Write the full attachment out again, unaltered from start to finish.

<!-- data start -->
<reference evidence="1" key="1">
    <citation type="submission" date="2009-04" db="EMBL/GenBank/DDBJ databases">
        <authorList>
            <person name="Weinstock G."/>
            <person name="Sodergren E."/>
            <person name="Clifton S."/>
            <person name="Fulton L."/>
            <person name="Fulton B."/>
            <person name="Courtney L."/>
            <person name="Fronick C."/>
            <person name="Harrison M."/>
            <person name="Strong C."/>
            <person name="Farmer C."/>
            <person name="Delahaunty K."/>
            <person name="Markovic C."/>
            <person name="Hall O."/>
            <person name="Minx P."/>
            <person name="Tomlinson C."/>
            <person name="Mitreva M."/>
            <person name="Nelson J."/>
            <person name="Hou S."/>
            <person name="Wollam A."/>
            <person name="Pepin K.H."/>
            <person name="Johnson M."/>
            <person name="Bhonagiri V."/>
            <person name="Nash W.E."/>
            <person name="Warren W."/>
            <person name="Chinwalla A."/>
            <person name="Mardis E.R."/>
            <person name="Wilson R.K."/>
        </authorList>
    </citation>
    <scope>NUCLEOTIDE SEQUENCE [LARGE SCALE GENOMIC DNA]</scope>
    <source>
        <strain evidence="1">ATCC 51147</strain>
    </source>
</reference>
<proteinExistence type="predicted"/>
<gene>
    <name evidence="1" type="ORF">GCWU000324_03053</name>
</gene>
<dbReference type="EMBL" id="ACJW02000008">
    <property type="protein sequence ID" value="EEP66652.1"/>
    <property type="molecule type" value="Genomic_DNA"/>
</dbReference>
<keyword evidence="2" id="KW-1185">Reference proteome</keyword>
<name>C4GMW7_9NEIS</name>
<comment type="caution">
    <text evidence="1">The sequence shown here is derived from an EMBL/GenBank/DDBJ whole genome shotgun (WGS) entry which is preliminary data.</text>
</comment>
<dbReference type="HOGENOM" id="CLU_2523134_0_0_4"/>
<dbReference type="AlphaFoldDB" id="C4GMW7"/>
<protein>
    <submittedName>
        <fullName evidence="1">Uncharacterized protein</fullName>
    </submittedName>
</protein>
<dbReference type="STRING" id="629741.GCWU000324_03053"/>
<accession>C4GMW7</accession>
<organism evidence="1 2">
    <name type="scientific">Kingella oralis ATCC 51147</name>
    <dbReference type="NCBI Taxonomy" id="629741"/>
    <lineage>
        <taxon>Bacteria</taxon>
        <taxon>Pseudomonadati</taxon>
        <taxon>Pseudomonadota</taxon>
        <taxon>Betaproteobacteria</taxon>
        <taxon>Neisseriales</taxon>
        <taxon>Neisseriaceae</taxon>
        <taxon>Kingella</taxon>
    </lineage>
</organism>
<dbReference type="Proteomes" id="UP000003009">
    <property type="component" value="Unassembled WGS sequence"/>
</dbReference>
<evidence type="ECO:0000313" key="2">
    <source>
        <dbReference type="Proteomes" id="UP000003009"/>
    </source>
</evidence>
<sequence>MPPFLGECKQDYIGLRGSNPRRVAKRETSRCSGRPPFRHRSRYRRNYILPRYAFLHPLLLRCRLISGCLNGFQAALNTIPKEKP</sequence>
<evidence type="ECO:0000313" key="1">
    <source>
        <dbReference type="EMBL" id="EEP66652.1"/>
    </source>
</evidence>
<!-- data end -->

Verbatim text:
<reference evidence="1" key="1">
    <citation type="submission" date="2009-04" db="EMBL/GenBank/DDBJ databases">
        <authorList>
            <person name="Weinstock G."/>
            <person name="Sodergren E."/>
            <person name="Clifton S."/>
            <person name="Fulton L."/>
            <person name="Fulton B."/>
            <person name="Courtney L."/>
            <person name="Fronick C."/>
            <person name="Harrison M."/>
            <person name="Strong C."/>
            <person name="Farmer C."/>
            <person name="Delahaunty K."/>
            <person name="Markovic C."/>
            <person name="Hall O."/>
            <person name="Minx P."/>
            <person name="Tomlinson C."/>
            <person name="Mitreva M."/>
            <person name="Nelson J."/>
            <person name="Hou S."/>
            <person name="Wollam A."/>
            <person name="Pepin K.H."/>
            <person name="Johnson M."/>
            <person name="Bhonagiri V."/>
            <person name="Nash W.E."/>
            <person name="Warren W."/>
            <person name="Chinwalla A."/>
            <person name="Mardis E.R."/>
            <person name="Wilson R.K."/>
        </authorList>
    </citation>
    <scope>NUCLEOTIDE SEQUENCE [LARGE SCALE GENOMIC DNA]</scope>
    <source>
        <strain evidence="1">ATCC 51147</strain>
    </source>
</reference>
<proteinExistence type="predicted"/>
<gene>
    <name evidence="1" type="ORF">GCWU000324_03053</name>
</gene>
<dbReference type="EMBL" id="ACJW02000008">
    <property type="protein sequence ID" value="EEP66652.1"/>
    <property type="molecule type" value="Genomic_DNA"/>
</dbReference>
<keyword evidence="2" id="KW-1185">Reference proteome</keyword>
<name>C4GMW7_9NEIS</name>
<comment type="caution">
    <text evidence="1">The sequence shown here is derived from an EMBL/GenBank/DDBJ whole genome shotgun (WGS) entry which is preliminary data.</text>
</comment>
<dbReference type="HOGENOM" id="CLU_2523134_0_0_4"/>
<dbReference type="AlphaFoldDB" id="C4GMW7"/>
<protein>
    <submittedName>
        <fullName evidence="1">Uncharacterized protein</fullName>
    </submittedName>
</protein>
<dbReference type="STRING" id="629741.GCWU000324_03053"/>
<accession>C4GMW7</accession>
<organism evidence="1 2">
    <name type="scientific">Kingella oralis ATCC 51147</name>
    <dbReference type="NCBI Taxonomy" id="629741"/>
    <lineage>
        <taxon>Bacteria</taxon>
        <taxon>Pseudomonadati</taxon>
        <taxon>Pseudomonadota</taxon>
        <taxon>Betaproteobacteria</taxon>
        <taxon>Neisseriales</taxon>
        <taxon>Neisseriaceae</taxon>
        <taxon>Kingella</taxon>
    </lineage>
</organism>
<dbReference type="Proteomes" id="UP000003009">
    <property type="component" value="Unassembled WGS sequence"/>
</dbReference>
<evidence type="ECO:0000313" key="2">
    <source>
        <dbReference type="Proteomes" id="UP000003009"/>
    </source>
</evidence>
<sequence>MPPFLGECKQDYIGLRGSNPRRVAKRETSRCSGRPPFRHRSRYRRNYILPRYAFLHPLLLRCRLISGCLNGFQAALNTIPKEKP</sequence>
<evidence type="ECO:0000313" key="1">
    <source>
        <dbReference type="EMBL" id="EEP66652.1"/>
    </source>
</evidence>